Written by Steve Savage
(reposted from Science 2.0, 8/23/12)
Previously, I wrote about why GMO labeling is basically illogical. If you take the time to read the actual proposition, there are at least six more reasons that proposition 37 on the California ballot this fall is a really bad idea that voters should reject.
1. This is asking for something that is a great deal harder than it sounds.
Almost all GMO crops are commodity grains. To understand what labeling these crop ingredients means means, think of a river. When it rains, little rivulets of water begin to run off of the ground, and then combine into small creeks. These combine to make streams that eventually combine to make a river. By the time the water is in the river, it is so mixed that you could never know which drop came from where.
The commodity grain industry is much like that river. Many fields are harvested using the same harvesters and grain wagons (see first image above). That grain then goes either to a grower’s silo or to a local elevator, which combines the harvest from many farms and fields.
The grain is later moved in things like 110-car freight trains or giant barges or ships, which again mix various sources. Along that path, some of the grain is processed into ingredients for human food, while most of it goes to animal feed.
Along this complex, but highly efficient path, there is so much mixing (“co-mingling” in grain-speak) that a question like, “did this come from a GMO or non-GMO field,” is impossible to answer. In all those steps, keeping GMO and non-GMO grain separate is inefficient (e.g. different harvesting equipment, partially filled trucks, dedicated bins, paperwork). That makes it costly. It would also be very difficult to keep even a little bit of one type of grain out of the other because a little can be left behind in a harvester, truck, bin, etc. In the industry that is known as “adventitious presence.”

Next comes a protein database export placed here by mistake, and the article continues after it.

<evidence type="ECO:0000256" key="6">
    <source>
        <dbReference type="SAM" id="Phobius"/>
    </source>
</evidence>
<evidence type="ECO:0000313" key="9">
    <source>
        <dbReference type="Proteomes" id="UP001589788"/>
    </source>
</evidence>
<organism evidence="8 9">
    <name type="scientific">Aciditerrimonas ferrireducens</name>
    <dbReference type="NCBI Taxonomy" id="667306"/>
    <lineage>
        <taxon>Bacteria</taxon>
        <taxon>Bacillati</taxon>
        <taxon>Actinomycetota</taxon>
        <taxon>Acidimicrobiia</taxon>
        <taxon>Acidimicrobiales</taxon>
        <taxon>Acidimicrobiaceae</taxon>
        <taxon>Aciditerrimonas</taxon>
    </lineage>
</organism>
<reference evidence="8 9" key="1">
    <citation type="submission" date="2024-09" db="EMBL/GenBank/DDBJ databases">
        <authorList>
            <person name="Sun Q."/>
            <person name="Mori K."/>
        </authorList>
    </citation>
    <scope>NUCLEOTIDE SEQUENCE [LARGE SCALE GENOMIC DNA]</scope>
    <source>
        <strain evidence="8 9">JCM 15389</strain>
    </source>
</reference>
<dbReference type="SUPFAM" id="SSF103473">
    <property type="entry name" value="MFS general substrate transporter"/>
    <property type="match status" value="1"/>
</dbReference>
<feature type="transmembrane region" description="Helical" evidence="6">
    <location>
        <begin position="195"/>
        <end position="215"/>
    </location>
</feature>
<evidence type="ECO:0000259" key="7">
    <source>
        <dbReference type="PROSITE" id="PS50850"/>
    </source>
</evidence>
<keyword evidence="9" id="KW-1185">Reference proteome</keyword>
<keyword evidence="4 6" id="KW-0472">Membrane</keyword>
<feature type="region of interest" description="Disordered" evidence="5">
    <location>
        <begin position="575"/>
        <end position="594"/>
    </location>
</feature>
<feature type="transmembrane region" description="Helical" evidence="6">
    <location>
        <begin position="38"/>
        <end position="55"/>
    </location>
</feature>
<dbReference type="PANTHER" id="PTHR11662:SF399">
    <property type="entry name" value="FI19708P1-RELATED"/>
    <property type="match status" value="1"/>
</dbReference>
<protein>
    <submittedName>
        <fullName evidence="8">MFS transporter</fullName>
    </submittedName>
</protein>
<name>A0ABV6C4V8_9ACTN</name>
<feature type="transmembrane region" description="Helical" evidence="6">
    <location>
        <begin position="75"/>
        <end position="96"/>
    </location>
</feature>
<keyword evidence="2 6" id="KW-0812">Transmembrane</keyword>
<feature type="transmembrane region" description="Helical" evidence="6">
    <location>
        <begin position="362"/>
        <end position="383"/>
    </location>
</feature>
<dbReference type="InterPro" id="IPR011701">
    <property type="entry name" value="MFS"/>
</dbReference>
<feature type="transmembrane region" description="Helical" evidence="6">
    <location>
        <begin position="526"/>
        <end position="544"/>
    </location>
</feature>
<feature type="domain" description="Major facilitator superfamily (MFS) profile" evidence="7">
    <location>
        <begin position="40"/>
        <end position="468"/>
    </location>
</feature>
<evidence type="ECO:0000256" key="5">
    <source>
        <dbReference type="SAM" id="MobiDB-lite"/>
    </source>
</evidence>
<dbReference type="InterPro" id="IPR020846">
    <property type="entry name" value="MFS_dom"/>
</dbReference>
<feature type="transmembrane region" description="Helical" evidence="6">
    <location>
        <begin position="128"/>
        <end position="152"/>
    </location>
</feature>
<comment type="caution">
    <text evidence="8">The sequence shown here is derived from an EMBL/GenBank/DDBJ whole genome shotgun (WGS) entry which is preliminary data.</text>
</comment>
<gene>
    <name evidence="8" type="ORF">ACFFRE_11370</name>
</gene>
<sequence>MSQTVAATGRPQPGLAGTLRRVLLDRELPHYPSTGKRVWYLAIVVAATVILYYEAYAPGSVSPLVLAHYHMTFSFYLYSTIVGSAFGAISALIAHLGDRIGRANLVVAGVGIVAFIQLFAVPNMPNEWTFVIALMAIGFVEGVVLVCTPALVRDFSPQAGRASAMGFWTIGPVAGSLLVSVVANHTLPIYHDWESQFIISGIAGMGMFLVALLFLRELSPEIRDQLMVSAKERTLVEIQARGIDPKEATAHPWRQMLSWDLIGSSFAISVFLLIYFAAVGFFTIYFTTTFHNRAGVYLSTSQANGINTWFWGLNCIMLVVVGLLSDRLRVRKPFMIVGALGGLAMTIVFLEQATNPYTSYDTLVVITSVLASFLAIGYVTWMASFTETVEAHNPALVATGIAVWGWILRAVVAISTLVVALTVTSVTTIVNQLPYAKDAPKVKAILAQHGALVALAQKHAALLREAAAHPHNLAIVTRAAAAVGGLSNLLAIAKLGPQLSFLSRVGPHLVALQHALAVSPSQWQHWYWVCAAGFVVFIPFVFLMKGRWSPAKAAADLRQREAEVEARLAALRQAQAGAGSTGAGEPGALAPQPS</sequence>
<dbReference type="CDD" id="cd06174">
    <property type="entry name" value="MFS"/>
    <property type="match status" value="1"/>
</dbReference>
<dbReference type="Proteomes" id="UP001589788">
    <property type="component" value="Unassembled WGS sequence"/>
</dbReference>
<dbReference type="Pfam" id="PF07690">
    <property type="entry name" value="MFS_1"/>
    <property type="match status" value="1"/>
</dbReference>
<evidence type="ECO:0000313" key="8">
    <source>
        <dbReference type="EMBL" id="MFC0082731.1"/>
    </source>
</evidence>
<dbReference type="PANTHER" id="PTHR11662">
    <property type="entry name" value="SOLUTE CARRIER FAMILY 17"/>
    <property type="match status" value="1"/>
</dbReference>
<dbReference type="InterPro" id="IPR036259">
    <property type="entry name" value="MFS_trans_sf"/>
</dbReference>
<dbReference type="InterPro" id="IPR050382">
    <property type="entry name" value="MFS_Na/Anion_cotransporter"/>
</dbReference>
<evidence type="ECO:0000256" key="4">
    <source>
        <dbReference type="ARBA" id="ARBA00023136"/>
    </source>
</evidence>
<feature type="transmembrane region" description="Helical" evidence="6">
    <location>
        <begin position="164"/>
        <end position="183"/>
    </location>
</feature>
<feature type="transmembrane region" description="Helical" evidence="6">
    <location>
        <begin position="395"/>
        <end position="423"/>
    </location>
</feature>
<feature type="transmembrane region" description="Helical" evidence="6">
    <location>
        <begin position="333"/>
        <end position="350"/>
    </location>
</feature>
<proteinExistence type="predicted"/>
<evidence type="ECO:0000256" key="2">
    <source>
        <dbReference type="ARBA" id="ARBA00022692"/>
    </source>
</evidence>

Considering that biotech traits are used in a very large percentages of the soybean, corn, canola and sugar beet crops, it makes much more sense to allow something that has been expensively segregated to be labeled “non-GMO,”as is already the case.
2. This initiative would create a field day for lawyers.
If this initiative is passed, anyone who wants to can take accompany to court if they think they are selling unlabeled GMO foods. They don’t need to go to any government agency with oversight – just straight to court. There don’t have to be any damages in question. The courts are also allowed to award the accusing party compensation for court costs and for the costs of investigating the food in the first place. Given the practical challenges described above, this initiative would create a thriving litigation industry for exactly the kind of lawyers who wrote this proposition in the first place.
3. This initiative would effectively restrict the use of the marketing term, “natural”.
Any foods which are even minimally processed (e.g. milling of wheat to make flour) cannot be marketed as “natural” under this potential law unless they are either specifically tested for GMO status or come from a highly segregated channel complete with an audit trail and sworn affidavits. That would even be true for foods made from crops that don’t even have commercial, biotech traits. Thus, unless a food is certified Organic (specifically exempted in this initiative), it becomes expensive and legally risky to call it “Natural.” Arguably, the marketing term “natural” is over-used, but the answer to that isn’t to create an uneven playing field through a proposition that is promoted for a completely different reason.